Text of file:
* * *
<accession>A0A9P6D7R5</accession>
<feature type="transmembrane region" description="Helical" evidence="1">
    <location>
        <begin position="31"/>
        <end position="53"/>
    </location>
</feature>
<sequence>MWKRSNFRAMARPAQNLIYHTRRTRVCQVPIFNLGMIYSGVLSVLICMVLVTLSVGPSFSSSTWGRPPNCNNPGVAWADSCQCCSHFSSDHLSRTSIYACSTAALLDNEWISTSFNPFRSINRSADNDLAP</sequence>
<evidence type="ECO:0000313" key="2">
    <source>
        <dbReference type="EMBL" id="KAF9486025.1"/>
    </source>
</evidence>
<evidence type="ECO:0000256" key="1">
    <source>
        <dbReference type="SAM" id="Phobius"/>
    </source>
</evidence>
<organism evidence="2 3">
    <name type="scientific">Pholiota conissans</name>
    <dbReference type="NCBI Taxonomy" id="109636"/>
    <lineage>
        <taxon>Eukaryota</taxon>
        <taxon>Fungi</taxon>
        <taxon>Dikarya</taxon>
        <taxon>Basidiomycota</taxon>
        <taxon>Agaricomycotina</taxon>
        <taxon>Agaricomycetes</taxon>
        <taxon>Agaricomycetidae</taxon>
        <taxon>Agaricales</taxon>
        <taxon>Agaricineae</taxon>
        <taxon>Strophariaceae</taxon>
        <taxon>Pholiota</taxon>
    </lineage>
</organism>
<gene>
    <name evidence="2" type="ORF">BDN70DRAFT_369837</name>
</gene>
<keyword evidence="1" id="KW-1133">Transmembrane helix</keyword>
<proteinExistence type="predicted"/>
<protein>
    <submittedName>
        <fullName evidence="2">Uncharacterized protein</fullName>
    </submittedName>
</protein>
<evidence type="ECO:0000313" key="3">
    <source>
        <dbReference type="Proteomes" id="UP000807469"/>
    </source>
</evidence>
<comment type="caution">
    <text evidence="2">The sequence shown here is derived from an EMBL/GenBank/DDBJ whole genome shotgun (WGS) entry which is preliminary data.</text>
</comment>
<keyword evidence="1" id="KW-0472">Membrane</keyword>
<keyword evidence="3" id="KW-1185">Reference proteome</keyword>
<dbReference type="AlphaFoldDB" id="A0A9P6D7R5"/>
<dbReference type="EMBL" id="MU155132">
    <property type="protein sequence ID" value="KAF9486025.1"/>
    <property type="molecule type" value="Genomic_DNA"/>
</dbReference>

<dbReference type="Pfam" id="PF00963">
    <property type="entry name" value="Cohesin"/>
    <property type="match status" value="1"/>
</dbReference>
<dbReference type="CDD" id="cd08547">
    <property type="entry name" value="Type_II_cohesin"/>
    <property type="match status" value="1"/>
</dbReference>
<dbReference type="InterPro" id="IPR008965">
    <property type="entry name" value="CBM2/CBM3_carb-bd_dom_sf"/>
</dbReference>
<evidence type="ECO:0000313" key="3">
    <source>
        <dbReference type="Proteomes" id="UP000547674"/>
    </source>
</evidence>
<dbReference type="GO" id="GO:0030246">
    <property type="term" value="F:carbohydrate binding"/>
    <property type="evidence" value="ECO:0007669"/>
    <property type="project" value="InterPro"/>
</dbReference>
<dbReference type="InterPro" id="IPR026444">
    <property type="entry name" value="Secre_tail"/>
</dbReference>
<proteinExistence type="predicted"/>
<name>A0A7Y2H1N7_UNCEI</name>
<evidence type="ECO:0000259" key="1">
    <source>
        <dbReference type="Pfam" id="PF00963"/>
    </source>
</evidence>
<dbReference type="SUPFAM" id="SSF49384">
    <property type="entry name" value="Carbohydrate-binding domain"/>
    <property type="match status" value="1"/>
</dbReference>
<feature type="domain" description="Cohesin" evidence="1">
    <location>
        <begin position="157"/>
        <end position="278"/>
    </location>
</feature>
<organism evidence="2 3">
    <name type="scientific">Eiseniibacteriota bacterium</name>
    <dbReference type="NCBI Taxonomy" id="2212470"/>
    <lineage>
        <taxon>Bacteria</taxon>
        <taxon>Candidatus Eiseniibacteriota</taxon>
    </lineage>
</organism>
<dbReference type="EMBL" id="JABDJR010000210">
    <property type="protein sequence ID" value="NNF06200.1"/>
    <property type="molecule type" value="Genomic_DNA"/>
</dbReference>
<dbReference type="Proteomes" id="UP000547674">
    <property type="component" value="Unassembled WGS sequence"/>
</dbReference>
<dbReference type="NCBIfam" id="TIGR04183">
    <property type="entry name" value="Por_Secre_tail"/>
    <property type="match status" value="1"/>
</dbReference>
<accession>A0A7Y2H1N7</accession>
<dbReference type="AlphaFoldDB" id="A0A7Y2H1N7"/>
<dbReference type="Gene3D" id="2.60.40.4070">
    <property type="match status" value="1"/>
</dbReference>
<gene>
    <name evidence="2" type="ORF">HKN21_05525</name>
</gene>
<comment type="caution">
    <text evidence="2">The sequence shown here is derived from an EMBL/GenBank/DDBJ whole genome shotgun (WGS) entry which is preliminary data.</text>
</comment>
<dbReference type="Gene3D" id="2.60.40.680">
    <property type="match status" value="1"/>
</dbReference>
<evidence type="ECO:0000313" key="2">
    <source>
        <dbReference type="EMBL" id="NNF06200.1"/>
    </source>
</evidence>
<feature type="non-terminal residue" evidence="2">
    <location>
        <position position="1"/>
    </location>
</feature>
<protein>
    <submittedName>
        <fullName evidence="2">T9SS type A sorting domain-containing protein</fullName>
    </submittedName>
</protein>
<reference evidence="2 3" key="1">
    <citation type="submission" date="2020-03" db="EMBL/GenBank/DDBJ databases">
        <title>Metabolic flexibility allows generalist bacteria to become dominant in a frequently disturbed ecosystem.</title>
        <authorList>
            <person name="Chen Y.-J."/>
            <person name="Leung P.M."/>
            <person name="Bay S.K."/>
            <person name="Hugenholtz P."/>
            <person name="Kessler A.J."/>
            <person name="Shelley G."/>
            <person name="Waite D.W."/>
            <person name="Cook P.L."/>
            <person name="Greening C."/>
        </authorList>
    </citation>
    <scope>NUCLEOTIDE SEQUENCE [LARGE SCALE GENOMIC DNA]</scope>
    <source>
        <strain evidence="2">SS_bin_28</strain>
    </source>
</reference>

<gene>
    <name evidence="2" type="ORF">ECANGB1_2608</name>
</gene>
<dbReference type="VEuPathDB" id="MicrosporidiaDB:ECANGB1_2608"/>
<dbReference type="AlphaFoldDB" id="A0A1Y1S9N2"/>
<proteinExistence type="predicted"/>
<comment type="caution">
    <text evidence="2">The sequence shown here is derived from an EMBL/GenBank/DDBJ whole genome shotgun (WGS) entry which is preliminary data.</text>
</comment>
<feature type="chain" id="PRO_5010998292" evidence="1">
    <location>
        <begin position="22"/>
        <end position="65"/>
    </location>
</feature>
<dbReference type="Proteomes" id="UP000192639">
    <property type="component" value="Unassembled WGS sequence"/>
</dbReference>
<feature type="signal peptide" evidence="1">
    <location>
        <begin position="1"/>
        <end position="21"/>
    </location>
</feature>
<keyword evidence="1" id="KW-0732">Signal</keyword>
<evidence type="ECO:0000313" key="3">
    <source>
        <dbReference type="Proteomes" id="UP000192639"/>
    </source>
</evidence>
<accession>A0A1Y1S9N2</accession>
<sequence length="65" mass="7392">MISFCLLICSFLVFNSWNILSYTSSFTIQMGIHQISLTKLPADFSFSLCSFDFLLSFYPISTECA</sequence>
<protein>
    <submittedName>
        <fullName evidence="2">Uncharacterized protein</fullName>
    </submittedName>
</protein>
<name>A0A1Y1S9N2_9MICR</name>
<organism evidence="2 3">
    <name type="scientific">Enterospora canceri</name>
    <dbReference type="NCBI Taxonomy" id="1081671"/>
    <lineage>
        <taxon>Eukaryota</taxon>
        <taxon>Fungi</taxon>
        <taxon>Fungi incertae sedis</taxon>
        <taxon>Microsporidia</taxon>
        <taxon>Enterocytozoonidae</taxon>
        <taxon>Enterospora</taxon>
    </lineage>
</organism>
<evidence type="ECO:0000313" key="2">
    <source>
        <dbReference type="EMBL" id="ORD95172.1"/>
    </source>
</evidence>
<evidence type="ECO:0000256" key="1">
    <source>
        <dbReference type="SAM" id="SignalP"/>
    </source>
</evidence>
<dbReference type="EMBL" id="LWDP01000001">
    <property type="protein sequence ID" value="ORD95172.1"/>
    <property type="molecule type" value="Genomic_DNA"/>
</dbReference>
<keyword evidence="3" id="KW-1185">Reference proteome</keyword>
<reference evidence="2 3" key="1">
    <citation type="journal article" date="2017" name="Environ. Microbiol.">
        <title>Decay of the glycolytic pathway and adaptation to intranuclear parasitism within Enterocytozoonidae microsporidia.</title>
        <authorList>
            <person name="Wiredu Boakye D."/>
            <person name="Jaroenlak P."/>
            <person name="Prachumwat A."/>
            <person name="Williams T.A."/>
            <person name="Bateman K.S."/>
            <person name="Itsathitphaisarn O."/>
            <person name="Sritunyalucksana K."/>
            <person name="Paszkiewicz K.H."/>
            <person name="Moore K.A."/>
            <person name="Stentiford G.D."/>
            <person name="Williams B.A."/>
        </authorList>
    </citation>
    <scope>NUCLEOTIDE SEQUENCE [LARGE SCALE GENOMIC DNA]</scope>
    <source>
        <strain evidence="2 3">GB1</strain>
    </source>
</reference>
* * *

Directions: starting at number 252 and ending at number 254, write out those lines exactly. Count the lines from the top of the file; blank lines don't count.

    <scope>NUCLEOTIDE SEQUENCE [LARGE SCALE GENOMIC DNA]</scope>
    <source>
        <strain evidence="2 3">GB1</strain>